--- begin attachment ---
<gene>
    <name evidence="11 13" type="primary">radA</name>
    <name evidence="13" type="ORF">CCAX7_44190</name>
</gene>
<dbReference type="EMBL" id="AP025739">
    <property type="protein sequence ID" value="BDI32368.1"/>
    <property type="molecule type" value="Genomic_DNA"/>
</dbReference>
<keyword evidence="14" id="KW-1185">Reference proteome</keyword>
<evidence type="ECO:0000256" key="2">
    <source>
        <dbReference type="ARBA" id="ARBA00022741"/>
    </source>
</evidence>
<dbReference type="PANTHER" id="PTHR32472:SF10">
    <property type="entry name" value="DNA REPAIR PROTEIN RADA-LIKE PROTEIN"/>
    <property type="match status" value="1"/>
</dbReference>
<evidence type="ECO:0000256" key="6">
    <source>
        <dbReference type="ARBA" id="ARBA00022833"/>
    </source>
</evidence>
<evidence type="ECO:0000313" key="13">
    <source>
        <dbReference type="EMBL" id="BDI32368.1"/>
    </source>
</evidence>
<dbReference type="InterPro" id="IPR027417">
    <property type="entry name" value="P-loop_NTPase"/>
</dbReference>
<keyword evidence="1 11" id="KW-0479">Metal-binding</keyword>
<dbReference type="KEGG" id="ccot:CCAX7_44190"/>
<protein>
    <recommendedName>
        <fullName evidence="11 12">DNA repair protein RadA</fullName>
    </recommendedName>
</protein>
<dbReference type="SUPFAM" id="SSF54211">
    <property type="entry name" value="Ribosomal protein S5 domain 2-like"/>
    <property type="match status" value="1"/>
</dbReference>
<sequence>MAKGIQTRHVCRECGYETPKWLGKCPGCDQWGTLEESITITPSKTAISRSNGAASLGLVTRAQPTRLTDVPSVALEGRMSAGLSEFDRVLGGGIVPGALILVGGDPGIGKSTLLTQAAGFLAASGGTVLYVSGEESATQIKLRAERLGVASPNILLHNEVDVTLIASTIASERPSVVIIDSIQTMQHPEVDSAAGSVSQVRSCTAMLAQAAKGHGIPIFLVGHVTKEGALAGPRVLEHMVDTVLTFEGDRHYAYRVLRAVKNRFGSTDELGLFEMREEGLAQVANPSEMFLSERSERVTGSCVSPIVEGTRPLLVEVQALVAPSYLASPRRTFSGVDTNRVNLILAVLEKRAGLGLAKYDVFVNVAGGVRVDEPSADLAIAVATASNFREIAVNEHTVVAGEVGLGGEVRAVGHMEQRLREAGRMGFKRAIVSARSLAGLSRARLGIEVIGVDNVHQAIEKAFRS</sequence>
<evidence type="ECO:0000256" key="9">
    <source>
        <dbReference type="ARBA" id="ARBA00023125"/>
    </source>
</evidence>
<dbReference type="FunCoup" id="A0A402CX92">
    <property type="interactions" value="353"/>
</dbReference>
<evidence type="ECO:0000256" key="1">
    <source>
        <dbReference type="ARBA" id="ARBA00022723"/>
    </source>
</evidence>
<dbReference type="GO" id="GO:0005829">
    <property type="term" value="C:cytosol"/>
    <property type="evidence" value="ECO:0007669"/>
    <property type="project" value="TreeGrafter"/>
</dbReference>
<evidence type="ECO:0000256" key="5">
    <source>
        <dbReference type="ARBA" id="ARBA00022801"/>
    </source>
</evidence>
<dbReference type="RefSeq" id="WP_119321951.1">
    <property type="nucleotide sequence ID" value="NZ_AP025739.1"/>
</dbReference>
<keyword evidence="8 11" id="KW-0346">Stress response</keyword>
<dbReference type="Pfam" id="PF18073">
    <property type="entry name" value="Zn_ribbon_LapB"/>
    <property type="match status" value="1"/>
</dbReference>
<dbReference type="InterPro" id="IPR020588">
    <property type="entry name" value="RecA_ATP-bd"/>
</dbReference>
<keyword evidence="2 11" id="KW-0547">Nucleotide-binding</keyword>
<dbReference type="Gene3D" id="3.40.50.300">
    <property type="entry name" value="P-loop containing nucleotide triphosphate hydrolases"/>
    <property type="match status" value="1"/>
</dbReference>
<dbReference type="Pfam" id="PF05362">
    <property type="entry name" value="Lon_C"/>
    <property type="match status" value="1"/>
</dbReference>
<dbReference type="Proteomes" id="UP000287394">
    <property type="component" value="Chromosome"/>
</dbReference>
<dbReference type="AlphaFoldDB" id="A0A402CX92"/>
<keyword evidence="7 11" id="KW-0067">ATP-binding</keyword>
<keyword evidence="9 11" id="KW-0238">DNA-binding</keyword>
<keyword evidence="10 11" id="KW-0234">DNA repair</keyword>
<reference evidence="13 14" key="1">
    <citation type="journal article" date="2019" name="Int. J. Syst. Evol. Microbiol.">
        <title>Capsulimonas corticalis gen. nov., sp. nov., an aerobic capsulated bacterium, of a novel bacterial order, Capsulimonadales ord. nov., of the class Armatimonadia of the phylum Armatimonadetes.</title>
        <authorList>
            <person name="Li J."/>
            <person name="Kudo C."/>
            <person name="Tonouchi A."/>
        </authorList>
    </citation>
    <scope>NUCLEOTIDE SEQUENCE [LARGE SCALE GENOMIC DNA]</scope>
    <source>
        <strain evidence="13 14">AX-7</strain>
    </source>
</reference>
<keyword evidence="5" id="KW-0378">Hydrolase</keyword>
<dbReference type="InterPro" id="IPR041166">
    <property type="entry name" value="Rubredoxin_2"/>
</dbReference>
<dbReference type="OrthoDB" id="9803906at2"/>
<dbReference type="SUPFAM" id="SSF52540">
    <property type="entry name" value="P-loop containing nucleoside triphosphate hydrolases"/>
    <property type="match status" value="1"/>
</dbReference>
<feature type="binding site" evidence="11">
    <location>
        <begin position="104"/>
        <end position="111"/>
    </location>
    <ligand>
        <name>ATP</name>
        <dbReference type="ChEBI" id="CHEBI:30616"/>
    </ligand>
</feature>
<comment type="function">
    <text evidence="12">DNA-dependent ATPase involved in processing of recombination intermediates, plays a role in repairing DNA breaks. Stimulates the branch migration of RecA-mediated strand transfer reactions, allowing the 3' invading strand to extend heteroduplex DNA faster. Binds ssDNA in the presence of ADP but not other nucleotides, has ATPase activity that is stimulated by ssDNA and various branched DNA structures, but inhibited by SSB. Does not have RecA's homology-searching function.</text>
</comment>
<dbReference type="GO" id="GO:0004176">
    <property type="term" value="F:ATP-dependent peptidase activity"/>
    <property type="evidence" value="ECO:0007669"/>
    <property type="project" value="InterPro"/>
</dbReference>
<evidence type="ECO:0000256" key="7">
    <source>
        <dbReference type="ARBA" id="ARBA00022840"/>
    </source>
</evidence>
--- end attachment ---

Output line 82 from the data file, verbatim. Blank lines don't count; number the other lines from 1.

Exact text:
</dbReference>